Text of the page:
Today is the day. The big climactic ending to a miserable movie that is the candidacies and election of our new president. I agree with everyone who says there is no good candidate here. I’ve heard advice telling people to vote for whomever will replace the Supreme court with judges who will vote according to our beliefs. I guess that’s about as good advice as any, considering we can’t vote according to either candidate’s record. The FBI has not given us any definitive reason for us to or not to vote for Mrs. Clinton. And Mr. Trump has simply continued to talk like a fireball, which is what a lot of Americans actually like. So, vote for the one who has committed to vote for the judges who will decide judgments according to your beliefs.
In the end, it really doesn’t matter. Either candidate can win the popular vote but still lose the electoral vote, which is really the vote that counts. Mitt Romney lost the electoral vote, not the popular vote. Let that sink in. More than that, each state gets a different amount of electoral votes, according to their populous, etc. This is why the candidates are so choosy as to which states receive the most campaigning. For instance, Florida has 29 electoral votes compared to Colorado’s 9. California has 55 electoral votes compared to Virginia’s 13 and Texas has 38 electoral votes. All states that have a high populous, but some, more than the others.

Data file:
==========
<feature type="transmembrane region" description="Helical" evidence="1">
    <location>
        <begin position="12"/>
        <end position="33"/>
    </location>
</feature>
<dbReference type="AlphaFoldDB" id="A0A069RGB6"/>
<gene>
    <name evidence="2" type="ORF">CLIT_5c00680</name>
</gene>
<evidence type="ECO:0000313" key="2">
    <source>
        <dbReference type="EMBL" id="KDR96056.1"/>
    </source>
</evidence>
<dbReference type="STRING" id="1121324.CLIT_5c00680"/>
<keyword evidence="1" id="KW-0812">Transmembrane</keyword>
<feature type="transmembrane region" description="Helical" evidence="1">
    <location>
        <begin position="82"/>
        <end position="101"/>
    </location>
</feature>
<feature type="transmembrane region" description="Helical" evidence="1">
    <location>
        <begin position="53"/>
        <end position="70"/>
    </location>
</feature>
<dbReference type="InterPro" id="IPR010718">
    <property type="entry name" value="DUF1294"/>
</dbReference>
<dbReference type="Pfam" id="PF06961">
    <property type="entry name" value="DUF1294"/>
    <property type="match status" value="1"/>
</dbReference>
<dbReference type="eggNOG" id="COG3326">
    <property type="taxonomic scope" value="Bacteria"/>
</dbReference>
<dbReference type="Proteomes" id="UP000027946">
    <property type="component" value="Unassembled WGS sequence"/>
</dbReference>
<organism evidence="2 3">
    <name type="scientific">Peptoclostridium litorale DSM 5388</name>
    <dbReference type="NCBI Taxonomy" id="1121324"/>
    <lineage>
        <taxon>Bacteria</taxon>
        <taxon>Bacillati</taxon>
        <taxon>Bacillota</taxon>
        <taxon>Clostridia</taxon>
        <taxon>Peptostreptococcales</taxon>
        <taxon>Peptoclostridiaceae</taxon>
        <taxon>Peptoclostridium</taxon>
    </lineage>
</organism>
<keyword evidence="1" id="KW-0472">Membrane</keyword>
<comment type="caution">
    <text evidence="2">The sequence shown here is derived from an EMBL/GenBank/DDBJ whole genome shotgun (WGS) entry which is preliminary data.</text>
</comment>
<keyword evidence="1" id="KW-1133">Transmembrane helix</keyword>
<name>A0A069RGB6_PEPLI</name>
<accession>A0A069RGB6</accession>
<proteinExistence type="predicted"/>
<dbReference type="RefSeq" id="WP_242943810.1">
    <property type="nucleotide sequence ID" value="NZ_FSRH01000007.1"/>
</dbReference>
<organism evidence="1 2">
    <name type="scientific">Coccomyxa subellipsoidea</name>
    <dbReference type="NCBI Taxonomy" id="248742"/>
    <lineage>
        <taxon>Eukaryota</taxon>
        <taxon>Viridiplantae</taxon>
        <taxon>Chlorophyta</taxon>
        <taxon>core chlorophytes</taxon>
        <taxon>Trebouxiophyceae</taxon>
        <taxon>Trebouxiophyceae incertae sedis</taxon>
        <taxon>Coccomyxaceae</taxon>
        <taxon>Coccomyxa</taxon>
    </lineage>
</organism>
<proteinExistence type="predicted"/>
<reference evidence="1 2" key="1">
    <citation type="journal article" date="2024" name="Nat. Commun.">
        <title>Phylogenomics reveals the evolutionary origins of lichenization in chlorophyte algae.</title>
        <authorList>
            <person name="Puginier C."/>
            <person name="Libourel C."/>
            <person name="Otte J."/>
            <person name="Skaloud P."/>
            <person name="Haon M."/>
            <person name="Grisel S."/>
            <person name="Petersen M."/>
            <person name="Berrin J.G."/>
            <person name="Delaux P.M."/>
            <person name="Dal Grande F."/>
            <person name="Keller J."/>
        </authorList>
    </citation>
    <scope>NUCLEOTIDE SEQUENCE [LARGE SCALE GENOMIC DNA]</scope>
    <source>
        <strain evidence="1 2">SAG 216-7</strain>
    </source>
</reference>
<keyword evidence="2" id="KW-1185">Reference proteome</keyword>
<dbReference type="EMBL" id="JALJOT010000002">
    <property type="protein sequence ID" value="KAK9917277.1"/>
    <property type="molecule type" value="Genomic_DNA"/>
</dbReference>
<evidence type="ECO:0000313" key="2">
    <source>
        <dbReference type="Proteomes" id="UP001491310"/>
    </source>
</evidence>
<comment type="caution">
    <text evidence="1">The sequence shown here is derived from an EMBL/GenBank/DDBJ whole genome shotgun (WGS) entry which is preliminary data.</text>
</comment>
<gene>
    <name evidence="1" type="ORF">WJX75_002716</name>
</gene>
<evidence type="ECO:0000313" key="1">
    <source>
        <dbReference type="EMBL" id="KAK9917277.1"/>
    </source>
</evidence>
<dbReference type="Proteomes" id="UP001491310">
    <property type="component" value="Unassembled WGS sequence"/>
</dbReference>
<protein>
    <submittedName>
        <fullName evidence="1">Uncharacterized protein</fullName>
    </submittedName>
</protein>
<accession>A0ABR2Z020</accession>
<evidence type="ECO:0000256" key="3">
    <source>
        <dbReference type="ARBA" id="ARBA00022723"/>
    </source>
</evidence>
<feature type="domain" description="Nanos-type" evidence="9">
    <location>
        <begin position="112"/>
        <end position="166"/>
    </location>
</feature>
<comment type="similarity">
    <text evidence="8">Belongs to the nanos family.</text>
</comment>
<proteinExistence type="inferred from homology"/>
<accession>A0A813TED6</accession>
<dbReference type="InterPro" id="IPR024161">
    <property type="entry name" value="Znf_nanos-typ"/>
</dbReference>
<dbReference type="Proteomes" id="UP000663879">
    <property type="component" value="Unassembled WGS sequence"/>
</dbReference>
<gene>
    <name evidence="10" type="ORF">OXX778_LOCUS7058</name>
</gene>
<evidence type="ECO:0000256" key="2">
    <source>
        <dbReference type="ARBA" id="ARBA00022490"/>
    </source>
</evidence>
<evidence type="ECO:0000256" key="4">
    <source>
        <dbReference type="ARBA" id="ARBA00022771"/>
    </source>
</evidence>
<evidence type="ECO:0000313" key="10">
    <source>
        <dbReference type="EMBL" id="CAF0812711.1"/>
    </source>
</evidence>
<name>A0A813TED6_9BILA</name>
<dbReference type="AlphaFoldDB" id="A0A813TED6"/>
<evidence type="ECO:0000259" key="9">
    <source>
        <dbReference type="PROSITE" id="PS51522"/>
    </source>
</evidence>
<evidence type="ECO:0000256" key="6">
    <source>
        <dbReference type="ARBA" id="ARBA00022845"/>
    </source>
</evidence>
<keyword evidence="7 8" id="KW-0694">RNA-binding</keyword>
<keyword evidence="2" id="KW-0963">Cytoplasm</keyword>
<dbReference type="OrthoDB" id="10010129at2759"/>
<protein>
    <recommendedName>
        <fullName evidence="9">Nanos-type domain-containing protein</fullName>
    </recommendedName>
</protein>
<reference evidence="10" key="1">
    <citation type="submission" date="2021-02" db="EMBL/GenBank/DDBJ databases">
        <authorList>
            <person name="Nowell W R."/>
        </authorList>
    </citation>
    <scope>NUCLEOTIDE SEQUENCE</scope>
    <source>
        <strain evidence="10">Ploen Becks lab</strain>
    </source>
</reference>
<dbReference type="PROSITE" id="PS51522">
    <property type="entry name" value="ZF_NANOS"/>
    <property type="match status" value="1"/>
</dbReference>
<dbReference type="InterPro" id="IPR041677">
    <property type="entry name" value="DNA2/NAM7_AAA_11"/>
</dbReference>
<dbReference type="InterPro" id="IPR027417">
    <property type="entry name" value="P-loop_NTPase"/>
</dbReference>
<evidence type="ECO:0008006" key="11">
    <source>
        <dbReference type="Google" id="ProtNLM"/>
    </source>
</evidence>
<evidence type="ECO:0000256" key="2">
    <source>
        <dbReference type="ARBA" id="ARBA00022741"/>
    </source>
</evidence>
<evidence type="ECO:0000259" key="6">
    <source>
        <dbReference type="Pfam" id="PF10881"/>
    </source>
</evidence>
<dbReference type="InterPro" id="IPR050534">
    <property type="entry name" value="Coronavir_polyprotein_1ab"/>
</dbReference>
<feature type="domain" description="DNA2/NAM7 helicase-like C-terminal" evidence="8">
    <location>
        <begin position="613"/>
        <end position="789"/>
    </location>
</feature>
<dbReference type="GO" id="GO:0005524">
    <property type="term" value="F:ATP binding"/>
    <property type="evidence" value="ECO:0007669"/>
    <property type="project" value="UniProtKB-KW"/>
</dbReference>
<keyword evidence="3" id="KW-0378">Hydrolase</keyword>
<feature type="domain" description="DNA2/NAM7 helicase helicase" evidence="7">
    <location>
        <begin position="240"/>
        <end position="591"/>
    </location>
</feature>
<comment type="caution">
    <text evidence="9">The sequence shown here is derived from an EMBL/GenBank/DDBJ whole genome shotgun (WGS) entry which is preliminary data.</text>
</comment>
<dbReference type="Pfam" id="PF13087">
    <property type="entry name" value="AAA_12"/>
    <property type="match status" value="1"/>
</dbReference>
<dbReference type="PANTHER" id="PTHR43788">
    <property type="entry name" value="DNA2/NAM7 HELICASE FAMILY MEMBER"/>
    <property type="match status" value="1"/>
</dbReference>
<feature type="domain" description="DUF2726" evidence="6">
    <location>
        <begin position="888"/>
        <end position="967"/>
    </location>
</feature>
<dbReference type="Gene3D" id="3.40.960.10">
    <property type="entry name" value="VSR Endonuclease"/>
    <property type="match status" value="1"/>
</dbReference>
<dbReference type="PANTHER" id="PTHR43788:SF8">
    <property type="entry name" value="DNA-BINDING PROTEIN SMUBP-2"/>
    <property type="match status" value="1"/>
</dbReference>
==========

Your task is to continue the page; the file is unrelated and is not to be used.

This is where the party division is the problem, in my eyes. the electoral votes are generally party biased. The electorate are loyal to one or the other and must be absolutely convinced that the candidate for their primary party is the absolute worst choice for them to vote for “the other guy”. This is why a lot of people actually question whether their votes really count or not. The electorate is kind of the last word and their’s nothing we can do or say to change it, unless we revolt. And let’s face it, Americans are too lazy to revolt. We just want our comfy couches and our sports, chips, dip and beer.
I know, this may or may not sound very encouraging. I’m sorry. I’ve always felt this way, but it will never keep me from voting. If I vote, at least I was able to be a part of something very special. I got to participate in something that my ancestors did with conviction for over 200 years. That really isn’t a long time in the grand scheme of things, but it’s the history I grew up with. The history I know, and while I am concerned for the future of this country, I am proud to be able to participate in the makings of history.